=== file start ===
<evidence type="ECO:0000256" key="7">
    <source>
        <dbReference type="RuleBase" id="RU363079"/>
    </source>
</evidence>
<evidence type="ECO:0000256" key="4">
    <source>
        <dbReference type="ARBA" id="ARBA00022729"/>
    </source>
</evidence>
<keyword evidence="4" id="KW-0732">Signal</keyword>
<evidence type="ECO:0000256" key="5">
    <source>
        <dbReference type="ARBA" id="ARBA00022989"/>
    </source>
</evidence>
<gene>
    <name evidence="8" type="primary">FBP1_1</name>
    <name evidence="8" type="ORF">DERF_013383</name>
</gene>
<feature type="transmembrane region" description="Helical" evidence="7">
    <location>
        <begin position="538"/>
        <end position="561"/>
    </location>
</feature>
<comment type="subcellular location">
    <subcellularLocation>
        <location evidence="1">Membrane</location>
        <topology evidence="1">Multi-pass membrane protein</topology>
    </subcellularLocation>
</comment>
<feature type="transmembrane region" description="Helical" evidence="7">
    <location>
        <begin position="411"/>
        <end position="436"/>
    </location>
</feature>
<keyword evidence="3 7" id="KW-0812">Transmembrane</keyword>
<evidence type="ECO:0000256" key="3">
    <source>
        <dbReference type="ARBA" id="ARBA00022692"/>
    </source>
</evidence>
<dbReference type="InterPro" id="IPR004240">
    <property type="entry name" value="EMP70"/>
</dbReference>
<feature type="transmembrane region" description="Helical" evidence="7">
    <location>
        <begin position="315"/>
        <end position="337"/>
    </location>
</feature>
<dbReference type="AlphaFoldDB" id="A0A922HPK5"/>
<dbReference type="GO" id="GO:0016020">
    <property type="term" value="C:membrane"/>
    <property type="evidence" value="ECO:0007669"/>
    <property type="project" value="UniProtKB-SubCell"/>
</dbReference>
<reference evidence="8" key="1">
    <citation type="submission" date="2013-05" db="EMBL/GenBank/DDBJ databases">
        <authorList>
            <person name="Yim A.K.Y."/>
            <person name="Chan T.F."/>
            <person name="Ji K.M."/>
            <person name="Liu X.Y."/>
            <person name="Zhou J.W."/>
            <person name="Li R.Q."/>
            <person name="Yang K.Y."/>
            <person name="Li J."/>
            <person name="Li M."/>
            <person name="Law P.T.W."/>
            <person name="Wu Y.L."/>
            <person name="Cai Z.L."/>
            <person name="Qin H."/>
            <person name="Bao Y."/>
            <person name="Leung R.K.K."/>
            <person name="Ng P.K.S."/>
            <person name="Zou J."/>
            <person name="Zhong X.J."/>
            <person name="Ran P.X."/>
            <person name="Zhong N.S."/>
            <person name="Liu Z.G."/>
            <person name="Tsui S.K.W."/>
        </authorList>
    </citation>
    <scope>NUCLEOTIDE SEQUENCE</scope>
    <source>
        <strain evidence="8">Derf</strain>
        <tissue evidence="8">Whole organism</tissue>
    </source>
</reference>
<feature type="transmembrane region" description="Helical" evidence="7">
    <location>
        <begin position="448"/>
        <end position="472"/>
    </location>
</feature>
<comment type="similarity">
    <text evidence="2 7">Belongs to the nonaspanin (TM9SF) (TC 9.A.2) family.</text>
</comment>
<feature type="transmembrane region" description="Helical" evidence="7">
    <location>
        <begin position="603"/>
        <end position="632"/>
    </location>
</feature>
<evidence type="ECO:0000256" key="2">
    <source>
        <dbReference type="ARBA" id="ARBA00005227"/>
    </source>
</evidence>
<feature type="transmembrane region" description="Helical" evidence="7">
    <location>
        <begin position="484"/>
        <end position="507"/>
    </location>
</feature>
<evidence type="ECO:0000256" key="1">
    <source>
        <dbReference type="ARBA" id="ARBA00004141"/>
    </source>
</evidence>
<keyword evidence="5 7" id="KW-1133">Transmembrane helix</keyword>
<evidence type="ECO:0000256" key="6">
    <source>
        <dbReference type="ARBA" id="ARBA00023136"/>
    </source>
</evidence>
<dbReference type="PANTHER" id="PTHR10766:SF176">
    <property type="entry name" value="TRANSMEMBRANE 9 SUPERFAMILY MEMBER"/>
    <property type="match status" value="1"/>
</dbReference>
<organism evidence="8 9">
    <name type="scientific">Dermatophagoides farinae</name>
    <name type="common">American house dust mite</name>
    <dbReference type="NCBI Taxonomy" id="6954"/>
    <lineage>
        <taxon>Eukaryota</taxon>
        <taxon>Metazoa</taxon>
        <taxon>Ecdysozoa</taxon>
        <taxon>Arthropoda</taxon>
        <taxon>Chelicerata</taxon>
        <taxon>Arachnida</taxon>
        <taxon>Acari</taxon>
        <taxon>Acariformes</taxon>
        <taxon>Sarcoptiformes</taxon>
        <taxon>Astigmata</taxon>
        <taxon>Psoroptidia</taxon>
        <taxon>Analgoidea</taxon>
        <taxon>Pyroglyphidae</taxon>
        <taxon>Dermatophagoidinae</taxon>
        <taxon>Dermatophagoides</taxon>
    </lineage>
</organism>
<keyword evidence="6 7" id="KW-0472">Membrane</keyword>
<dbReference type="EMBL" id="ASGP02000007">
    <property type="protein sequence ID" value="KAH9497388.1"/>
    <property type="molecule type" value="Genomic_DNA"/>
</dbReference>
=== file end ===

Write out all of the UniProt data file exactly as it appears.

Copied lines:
<evidence type="ECO:0000256" key="7">
    <source>
        <dbReference type="RuleBase" id="RU363079"/>
    </source>
</evidence>
<evidence type="ECO:0000256" key="4">
    <source>
        <dbReference type="ARBA" id="ARBA00022729"/>
    </source>
</evidence>
<keyword evidence="4" id="KW-0732">Signal</keyword>
<evidence type="ECO:0000256" key="5">
    <source>
        <dbReference type="ARBA" id="ARBA00022989"/>
    </source>
</evidence>
<gene>
    <name evidence="8" type="primary">FBP1_1</name>
    <name evidence="8" type="ORF">DERF_013383</name>
</gene>
<feature type="transmembrane region" description="Helical" evidence="7">
    <location>
        <begin position="538"/>
        <end position="561"/>
    </location>
</feature>
<comment type="subcellular location">
    <subcellularLocation>
        <location evidence="1">Membrane</location>
        <topology evidence="1">Multi-pass membrane protein</topology>
    </subcellularLocation>
</comment>
<feature type="transmembrane region" description="Helical" evidence="7">
    <location>
        <begin position="411"/>
        <end position="436"/>
    </location>
</feature>
<keyword evidence="3 7" id="KW-0812">Transmembrane</keyword>
<evidence type="ECO:0000256" key="3">
    <source>
        <dbReference type="ARBA" id="ARBA00022692"/>
    </source>
</evidence>
<dbReference type="InterPro" id="IPR004240">
    <property type="entry name" value="EMP70"/>
</dbReference>
<feature type="transmembrane region" description="Helical" evidence="7">
    <location>
        <begin position="315"/>
        <end position="337"/>
    </location>
</feature>
<dbReference type="AlphaFoldDB" id="A0A922HPK5"/>
<dbReference type="GO" id="GO:0016020">
    <property type="term" value="C:membrane"/>
    <property type="evidence" value="ECO:0007669"/>
    <property type="project" value="UniProtKB-SubCell"/>
</dbReference>
<reference evidence="8" key="1">
    <citation type="submission" date="2013-05" db="EMBL/GenBank/DDBJ databases">
        <authorList>
            <person name="Yim A.K.Y."/>
            <person name="Chan T.F."/>
            <person name="Ji K.M."/>
            <person name="Liu X.Y."/>
            <person name="Zhou J.W."/>
            <person name="Li R.Q."/>
            <person name="Yang K.Y."/>
            <person name="Li J."/>
            <person name="Li M."/>
            <person name="Law P.T.W."/>
            <person name="Wu Y.L."/>
            <person name="Cai Z.L."/>
            <person name="Qin H."/>
            <person name="Bao Y."/>
            <person name="Leung R.K.K."/>
            <person name="Ng P.K.S."/>
            <person name="Zou J."/>
            <person name="Zhong X.J."/>
            <person name="Ran P.X."/>
            <person name="Zhong N.S."/>
            <person name="Liu Z.G."/>
            <person name="Tsui S.K.W."/>
        </authorList>
    </citation>
    <scope>NUCLEOTIDE SEQUENCE</scope>
    <source>
        <strain evidence="8">Derf</strain>
        <tissue evidence="8">Whole organism</tissue>
    </source>
</reference>
<feature type="transmembrane region" description="Helical" evidence="7">
    <location>
        <begin position="448"/>
        <end position="472"/>
    </location>
</feature>
<comment type="similarity">
    <text evidence="2 7">Belongs to the nonaspanin (TM9SF) (TC 9.A.2) family.</text>
</comment>
<feature type="transmembrane region" description="Helical" evidence="7">
    <location>
        <begin position="603"/>
        <end position="632"/>
    </location>
</feature>
<evidence type="ECO:0000256" key="2">
    <source>
        <dbReference type="ARBA" id="ARBA00005227"/>
    </source>
</evidence>
<feature type="transmembrane region" description="Helical" evidence="7">
    <location>
        <begin position="484"/>
        <end position="507"/>
    </location>
</feature>
<evidence type="ECO:0000256" key="1">
    <source>
        <dbReference type="ARBA" id="ARBA00004141"/>
    </source>
</evidence>
<keyword evidence="5 7" id="KW-1133">Transmembrane helix</keyword>
<evidence type="ECO:0000256" key="6">
    <source>
        <dbReference type="ARBA" id="ARBA00023136"/>
    </source>
</evidence>
<dbReference type="PANTHER" id="PTHR10766:SF176">
    <property type="entry name" value="TRANSMEMBRANE 9 SUPERFAMILY MEMBER"/>
    <property type="match status" value="1"/>
</dbReference>
<organism evidence="8 9">
    <name type="scientific">Dermatophagoides farinae</name>
    <name type="common">American house dust mite</name>
    <dbReference type="NCBI Taxonomy" id="6954"/>
    <lineage>
        <taxon>Eukaryota</taxon>
        <taxon>Metazoa</taxon>
        <taxon>Ecdysozoa</taxon>
        <taxon>Arthropoda</taxon>
        <taxon>Chelicerata</taxon>
        <taxon>Arachnida</taxon>
        <taxon>Acari</taxon>
        <taxon>Acariformes</taxon>
        <taxon>Sarcoptiformes</taxon>
        <taxon>Astigmata</taxon>
        <taxon>Psoroptidia</taxon>
        <taxon>Analgoidea</taxon>
        <taxon>Pyroglyphidae</taxon>
        <taxon>Dermatophagoidinae</taxon>
        <taxon>Dermatophagoides</taxon>
    </lineage>
</organism>
<keyword evidence="6 7" id="KW-0472">Membrane</keyword>
<dbReference type="EMBL" id="ASGP02000007">
    <property type="protein sequence ID" value="KAH9497388.1"/>
    <property type="molecule type" value="Genomic_DNA"/>
</dbReference>